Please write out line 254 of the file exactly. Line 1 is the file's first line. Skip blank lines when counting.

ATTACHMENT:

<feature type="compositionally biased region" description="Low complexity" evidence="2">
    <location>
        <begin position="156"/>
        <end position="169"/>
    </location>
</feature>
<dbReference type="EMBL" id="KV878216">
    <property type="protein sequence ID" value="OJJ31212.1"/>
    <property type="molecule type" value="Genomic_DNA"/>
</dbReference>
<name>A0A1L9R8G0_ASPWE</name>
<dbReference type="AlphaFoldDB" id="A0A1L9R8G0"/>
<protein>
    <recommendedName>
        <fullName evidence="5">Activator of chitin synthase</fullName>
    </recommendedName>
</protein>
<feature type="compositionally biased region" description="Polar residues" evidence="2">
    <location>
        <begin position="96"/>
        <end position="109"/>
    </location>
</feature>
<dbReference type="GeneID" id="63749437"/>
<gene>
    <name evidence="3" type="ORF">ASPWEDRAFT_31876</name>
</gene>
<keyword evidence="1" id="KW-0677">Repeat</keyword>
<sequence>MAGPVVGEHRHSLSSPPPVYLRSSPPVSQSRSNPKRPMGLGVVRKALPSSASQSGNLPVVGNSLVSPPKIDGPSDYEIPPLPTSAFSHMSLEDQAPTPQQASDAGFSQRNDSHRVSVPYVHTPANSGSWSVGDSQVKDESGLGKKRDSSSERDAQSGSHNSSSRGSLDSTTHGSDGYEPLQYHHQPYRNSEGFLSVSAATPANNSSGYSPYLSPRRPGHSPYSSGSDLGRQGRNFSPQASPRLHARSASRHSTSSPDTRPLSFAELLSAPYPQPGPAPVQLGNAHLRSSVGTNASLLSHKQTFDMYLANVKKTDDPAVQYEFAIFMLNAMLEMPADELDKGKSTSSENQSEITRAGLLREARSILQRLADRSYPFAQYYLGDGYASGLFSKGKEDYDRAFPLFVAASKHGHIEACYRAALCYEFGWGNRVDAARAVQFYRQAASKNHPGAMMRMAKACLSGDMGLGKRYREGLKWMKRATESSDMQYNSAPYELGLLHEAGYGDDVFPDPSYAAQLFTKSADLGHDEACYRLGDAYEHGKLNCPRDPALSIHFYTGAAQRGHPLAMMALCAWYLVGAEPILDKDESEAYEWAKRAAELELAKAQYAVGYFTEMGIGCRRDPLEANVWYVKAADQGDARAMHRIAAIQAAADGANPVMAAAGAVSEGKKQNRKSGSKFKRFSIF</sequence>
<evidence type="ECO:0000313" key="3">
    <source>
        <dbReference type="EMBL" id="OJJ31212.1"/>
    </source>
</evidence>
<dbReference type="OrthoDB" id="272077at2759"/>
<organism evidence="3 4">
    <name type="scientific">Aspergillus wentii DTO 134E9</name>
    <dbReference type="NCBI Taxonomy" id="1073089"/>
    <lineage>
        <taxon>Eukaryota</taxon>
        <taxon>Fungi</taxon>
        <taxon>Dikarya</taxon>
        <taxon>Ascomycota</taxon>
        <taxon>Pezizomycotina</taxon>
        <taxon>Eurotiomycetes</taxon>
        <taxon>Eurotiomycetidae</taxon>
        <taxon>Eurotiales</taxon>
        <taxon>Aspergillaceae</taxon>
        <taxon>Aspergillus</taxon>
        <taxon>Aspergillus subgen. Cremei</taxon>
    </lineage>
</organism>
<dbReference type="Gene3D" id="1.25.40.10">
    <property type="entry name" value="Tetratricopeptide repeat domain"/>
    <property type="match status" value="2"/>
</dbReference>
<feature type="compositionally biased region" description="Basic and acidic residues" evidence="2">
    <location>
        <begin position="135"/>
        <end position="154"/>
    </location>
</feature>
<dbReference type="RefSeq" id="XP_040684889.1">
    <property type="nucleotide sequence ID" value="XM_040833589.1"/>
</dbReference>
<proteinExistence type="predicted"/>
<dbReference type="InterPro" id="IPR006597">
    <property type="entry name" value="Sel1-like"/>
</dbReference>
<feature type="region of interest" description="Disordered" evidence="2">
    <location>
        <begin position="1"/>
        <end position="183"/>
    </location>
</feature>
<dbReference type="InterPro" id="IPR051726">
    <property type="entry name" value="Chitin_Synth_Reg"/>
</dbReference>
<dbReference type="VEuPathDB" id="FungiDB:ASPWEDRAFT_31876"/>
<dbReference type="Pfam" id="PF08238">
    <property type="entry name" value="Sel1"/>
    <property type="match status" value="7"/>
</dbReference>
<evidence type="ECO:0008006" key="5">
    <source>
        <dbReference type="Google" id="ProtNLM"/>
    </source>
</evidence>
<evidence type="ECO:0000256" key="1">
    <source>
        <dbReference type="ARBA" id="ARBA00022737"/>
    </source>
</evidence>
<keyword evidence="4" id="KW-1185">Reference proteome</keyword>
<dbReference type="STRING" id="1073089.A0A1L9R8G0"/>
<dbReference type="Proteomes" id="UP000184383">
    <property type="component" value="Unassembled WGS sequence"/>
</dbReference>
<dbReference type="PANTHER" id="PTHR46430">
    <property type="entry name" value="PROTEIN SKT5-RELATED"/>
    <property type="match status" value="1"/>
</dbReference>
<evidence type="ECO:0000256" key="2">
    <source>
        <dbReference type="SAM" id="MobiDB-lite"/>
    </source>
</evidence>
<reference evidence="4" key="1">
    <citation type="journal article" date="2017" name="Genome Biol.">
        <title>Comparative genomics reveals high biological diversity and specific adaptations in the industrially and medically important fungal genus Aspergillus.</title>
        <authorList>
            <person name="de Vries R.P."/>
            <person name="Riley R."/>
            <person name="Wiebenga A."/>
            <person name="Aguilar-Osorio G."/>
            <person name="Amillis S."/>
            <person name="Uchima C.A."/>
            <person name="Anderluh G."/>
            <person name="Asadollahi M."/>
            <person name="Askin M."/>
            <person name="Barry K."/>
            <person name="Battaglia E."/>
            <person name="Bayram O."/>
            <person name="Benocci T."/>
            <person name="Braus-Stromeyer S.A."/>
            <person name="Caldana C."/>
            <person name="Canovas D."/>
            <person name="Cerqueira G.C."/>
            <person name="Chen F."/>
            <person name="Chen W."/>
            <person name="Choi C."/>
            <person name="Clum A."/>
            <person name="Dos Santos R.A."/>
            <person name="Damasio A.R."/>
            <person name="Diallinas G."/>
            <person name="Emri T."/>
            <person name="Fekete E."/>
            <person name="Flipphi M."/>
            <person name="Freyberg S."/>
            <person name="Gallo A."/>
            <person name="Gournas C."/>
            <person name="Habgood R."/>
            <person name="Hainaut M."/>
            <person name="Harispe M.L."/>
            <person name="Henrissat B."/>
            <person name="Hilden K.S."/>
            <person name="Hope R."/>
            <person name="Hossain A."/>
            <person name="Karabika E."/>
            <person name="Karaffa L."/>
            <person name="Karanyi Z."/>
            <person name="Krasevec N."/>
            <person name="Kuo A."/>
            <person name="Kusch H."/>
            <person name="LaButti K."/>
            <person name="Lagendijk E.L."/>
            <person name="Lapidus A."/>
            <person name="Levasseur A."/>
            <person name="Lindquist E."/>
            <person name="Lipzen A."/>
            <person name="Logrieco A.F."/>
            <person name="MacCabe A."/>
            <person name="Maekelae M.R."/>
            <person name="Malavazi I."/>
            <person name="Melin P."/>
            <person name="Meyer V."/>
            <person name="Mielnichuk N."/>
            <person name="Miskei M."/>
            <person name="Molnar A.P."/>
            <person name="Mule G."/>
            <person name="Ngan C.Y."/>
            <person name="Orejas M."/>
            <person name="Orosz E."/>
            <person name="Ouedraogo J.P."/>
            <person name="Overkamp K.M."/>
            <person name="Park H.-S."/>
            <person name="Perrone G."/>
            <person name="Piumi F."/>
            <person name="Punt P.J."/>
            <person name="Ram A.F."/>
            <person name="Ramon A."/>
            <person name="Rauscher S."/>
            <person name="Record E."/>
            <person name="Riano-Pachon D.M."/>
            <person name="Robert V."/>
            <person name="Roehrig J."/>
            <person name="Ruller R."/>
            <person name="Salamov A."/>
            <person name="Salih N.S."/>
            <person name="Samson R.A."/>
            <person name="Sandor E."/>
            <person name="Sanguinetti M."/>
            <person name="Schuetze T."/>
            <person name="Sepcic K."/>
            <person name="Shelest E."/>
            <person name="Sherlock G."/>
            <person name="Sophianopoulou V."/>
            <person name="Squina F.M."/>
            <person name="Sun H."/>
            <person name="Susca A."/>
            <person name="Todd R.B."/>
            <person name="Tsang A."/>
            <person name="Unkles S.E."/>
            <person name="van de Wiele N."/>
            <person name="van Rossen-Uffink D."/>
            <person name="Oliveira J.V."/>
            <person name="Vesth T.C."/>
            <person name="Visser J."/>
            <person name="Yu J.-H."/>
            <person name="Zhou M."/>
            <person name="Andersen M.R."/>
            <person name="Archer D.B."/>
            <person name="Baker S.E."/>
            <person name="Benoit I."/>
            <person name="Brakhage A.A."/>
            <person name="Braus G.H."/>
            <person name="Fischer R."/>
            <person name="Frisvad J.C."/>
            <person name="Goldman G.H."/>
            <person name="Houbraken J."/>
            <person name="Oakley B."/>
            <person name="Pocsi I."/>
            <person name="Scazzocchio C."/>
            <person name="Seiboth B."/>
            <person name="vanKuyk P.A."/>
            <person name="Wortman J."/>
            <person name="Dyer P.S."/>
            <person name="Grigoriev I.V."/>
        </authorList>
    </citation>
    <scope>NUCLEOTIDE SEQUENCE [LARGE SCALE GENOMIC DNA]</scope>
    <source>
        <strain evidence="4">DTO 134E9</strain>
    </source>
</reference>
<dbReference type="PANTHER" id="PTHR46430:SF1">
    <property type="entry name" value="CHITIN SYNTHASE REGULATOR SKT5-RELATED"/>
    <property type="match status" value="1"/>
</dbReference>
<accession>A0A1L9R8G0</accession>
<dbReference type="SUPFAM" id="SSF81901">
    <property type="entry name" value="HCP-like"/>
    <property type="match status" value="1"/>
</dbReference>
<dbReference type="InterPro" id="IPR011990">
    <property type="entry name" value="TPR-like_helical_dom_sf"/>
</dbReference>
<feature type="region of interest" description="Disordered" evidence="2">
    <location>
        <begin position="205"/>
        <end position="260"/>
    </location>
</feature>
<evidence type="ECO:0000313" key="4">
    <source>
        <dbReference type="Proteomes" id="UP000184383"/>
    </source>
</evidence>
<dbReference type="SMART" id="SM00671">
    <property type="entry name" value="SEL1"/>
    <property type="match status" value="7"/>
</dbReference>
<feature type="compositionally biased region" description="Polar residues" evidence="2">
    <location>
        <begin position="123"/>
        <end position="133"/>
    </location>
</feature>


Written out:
<evidence type="ECO:0000313" key="4">